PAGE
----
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Beast mode or least mode?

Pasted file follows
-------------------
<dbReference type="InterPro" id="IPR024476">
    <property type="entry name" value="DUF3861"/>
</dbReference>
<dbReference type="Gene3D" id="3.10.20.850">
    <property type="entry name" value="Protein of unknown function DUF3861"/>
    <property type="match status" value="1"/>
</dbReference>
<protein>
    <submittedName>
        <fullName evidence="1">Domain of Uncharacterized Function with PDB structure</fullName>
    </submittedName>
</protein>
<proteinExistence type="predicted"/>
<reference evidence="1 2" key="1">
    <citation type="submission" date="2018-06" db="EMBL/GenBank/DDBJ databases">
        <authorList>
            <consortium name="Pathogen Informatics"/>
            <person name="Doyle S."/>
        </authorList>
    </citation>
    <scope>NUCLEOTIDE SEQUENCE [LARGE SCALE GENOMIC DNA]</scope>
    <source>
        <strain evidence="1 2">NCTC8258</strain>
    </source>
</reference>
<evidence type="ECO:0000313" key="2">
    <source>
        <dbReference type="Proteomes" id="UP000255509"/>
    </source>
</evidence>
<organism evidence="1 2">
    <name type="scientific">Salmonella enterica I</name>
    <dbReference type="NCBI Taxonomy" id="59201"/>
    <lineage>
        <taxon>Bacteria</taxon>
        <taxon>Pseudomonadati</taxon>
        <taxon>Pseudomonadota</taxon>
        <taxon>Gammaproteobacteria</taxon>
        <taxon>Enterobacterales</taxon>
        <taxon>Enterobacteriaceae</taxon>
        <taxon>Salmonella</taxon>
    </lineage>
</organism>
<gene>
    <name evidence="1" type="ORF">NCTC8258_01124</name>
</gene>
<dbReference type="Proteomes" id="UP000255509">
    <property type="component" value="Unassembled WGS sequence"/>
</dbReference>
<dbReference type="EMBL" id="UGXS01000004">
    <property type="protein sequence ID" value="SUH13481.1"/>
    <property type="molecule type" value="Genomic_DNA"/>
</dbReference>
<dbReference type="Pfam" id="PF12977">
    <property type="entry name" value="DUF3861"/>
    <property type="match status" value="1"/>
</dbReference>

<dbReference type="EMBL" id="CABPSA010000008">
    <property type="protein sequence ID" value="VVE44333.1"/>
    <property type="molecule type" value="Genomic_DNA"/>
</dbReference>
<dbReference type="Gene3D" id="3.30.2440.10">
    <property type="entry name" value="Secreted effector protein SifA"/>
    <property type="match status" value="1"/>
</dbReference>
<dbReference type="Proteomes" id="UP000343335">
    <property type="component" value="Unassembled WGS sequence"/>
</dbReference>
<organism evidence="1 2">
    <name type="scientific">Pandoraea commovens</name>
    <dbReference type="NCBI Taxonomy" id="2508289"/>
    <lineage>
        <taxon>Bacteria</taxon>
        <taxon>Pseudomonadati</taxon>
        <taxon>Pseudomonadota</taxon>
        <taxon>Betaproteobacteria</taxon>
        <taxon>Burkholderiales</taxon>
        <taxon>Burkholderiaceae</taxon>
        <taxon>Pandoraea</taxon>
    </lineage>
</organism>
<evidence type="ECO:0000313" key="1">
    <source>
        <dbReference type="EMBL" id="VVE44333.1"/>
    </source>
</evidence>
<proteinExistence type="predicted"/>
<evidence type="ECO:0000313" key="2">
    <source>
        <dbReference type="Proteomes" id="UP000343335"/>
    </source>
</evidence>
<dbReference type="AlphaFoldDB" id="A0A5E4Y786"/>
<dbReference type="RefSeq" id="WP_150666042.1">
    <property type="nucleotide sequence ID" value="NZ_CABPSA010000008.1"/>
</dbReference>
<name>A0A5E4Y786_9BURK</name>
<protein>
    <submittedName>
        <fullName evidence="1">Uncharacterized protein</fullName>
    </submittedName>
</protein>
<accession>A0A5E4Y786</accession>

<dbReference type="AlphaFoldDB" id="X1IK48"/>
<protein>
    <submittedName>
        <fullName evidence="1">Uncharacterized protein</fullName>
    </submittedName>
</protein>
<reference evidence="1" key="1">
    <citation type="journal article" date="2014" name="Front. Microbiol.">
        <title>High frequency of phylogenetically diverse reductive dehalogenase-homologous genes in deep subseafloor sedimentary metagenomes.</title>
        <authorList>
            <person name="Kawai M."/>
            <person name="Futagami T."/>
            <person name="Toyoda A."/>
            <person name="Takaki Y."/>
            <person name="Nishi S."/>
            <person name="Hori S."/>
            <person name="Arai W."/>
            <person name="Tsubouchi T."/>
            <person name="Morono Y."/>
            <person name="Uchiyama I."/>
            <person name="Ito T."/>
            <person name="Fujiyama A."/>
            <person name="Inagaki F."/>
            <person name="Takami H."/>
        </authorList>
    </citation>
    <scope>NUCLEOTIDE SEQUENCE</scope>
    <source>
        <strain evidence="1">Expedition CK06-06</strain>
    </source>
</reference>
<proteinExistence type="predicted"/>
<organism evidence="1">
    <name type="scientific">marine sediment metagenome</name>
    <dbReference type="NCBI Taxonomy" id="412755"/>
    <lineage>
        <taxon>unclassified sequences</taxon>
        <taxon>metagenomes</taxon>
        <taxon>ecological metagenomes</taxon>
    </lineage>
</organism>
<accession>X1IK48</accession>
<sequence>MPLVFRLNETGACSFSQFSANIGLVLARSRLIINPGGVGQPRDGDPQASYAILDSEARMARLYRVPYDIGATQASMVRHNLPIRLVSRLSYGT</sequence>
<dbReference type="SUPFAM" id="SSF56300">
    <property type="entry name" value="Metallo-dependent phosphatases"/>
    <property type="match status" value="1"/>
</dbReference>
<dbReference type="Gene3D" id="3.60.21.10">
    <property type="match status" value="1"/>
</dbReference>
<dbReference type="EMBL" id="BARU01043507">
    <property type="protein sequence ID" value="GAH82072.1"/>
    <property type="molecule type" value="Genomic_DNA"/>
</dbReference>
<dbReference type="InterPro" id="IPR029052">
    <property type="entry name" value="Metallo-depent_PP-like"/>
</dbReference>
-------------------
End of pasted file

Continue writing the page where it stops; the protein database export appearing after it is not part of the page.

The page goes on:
In my initial consultation with prospective clients I always ask what goals the client has in mind. What are they looking to accomplish? Not one person in my many years of training has ever said “I just want to get really sweaty!” or “I want to lie on the gym floor writhing in pain close to death!” Usually people’s goals are “I’d like to lose some weight.” “I want to get bigger, stronger, faster.” “I want to look good nekkid.” Training shouldn’t be about kicking someones butt in the gym it should be about reaching goals. Kicking your clients butt is all well and good and sweat will probably be a byproduct of training but it’s not the goal. It’s important not to confuse sweat with fitness. There is a big fad in the fitness industry these days with high intensity training. BEAST MODE! Is beast mode the best mode? Is there such as thing as too much high intensity. "Most of the time when we look at trends, we think they're based on marketing," says Nick Tumminello, owner of Performance University. "HIIT (High Intensity Interval Training) is supported by scientific evidence. But when things become a trend, they get taken too far." High intensity training is an exercise strategy alternating short periods of intense anaerobic exercise with less-intense recovery periods. There is such a thing as too much high intensity work. The more high intensity work you do the more recovery you need. There is a saying that goes “You don’t get stronger by lifting weights, you get stronger by recovering from lifting weights.” If you don’t give your body enough time to recover before your next training session you are just going to break down your body instead of building it. You’re going to increase risk of injury, lower effectiveness of your immune system, and you are going to add unnecessary stress that can inhibit fat loss and deplete muscle. Aside from possibly being detrimental to your fitness goals excessive high intensity exercise may cause issues with heart health as well. A recent study by the Division of Clinical Epidemiology and Aging Research, German Cancer Research Center, examined cardiovascular events and mortality of 1038 participants over 10 years. Frequency of strenuous leisure time physical activity was assessed repeatedly. Evidence was found of increased cardiovascular mortality in patients with daily strenuous physical activity, which warrants further investigation. Though the most inactive were most likely to suffer heart attack or stroke the most strenuously active were more likely to experience cardiac events than the moderate exercisers. Department of Cardiology at the Karolinska Institute, Karolinska University Hospital, Stockholm presented another study finding that men who exercised intensely for more than 5 hours a week were 19% more likely to develop an irregular heartbeat by 60 years of age, which is a known stroke risk factor. I think we’ve established too much high intensity may not be the best option. So can high intensity still be beneficial in the right dose? As Coach Tumminello said “HIIT is supported by scientific evidence.” High intensity exercise burns calories faster than conventional steady state cardiovascular exercise and continues to burn calories after the workout is over. Standard cardio only burns calories as you are exercising. Most trainees can benefit from one or two high intensity sessions per week as long as there is enough recovery in between. If you are just starting out you may want to build a general cardio base first before attempting high intensity work so you don’t increase risk of injury. I would generally stay away from beast mode and shoot for least mode. You want to get in the gym and do the least amount of work necessary for optimal results (which may include sweating) and then relax and recover. You should still be putting in maximum effort in your training sessions but the high intensity sessions described above should be limited to once or twice per week. The clients who get the most out of their training are the ones who optimize their recovery process. High intensity exercise isn’t a bad thing as long as you give time for recovery and you don’t get excessive with it. More isn’t always better. As Paracelsus said “The dose makes the poison.” It’s important not to confuse sweat with progress. Killing yourself every day in the gym may not get you to where you want to be. If you need help designing a program that will get you to your goals go see a qualified personal trainer. Always ask you prospective trainer for his/her credentials so you know they will be programming responsibly without over training. There should be a specific plan to reach your goals, it should be written out, and progress should be recorded. You should not just be destroyed in the gym every day. If your trainer isn’t doing these things you may want to look elsewhere. For the record, there is no “beast mode” with my clients. They’re beasts 24/7.

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